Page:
It’d be an absolute tragedy if it wasn’t so funny, and yes, The Disaster Artist is straight up hilarious. Faithful fans of The Room will marvel at Franco’s nigh-perfect recreations (a side-by-side comparison crops up at the end to really drive it home) but even newcomers will be hard-pressed not to hoot at the goings on, with Wiseau’s antics anchored by the wry observations of crew members played by Seth Rogen and Paul Scheer, who act as a kind of jaded Greek chorus. Dave Franco’s Sestero gets fewer laughs, but functions as the heart of the movie: a modestly talented aspiring actor like countless others, both buoyed and hamstrung by his loyalty to the weird Wiseau. Sestero’s defining characteristic is that he’s a nice guy, endlessly supportive of his friends and loyal to a fault – a trait that ultimately sees him tied to the mast of the good ship Wiseau, come hell or high water. There’s a scene where Sestero shaves off his beard that, contextually, might be the saddest thing seen on screen this year this side of Lion.

Ultimately The Disaster Artist is about a friendship, albeit a strange and arguably damaging one. The received wisdom is to double feature it with The Room, which seems obvious, but Withnail & I might be a more thematically resonant running mate, detailing as it does a similarly cockeyed relationship (we’ll allow Ed Wood as well, obvious though it might be). In focusing on the emotional dynamics rather than the chaos, The Disaster Artist has managed a truly impressive feat of metatextuality: turning what was a one note joke into something much more nuanced and moving.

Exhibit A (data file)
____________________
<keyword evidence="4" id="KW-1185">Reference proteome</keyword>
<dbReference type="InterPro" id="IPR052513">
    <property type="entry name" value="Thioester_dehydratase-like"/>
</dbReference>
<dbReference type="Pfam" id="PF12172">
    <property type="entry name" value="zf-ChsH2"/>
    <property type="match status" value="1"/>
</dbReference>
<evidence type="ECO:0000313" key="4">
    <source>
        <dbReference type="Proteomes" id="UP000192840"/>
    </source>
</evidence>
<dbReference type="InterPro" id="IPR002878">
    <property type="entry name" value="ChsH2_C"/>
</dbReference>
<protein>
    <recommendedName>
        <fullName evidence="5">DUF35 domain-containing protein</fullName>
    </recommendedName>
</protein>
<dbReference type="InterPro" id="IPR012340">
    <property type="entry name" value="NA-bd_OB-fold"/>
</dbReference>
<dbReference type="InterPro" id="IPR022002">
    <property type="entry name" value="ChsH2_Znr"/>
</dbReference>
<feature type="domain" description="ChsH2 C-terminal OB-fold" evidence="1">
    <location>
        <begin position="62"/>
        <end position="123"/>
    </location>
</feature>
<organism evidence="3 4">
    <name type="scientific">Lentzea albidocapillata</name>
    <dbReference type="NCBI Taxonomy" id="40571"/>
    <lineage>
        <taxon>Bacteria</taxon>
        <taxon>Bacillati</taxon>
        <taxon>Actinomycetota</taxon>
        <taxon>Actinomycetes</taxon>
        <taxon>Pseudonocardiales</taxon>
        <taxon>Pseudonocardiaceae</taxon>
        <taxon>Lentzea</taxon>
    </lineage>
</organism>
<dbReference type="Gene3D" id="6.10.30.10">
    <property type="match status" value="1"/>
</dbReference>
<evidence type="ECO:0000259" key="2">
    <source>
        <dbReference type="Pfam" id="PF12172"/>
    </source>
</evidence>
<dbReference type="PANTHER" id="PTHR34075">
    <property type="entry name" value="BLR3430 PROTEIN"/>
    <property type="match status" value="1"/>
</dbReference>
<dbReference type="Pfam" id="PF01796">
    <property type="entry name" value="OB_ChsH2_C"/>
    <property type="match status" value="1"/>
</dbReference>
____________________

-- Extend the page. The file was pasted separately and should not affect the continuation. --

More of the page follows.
Click here for nationwide movie times for The Disaster Artist


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The LEGO Ninjago Movie

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The exotic, plastic-brick, vaguely Asian-y city of Ninjago is under constant threat from the evil, four-armed Lord Garmadon (Justin Theroux) and his army of shark-themed minions. Luckily, the city is protected by a team of six ninja warriors who pilot giant Lego robots – think Power Rangers but, y’know, Lego-y. Unbeknownst to all, the six heroes are in fact teenagers at Ninjago High School who have been trained by the inscrutable Master Wu (Jackie “my cheque, please” Chan). And doubly unbeknownst, one of their number, the Green Ninja, is in fact Lloyd Garmadon (Dave Franco), whose familial link to the would-be conqueror makes him a social outcast. However, when Garmadon actually manages to conquer to city, Lloyd and his teammates must look deep within themselves to… ah, you get the gist.

It took three directors, six credited writers, and seven people under the dubious “story by” banner to come up with The LEGO Ninjago Movie‘s rather soulless and generic story, and perhaps those numbers are indicative of the root problem: it feels like it’s designed by a committee with a firm grasp of market demographics and a dismal understanding of plot, character, and purposefulness.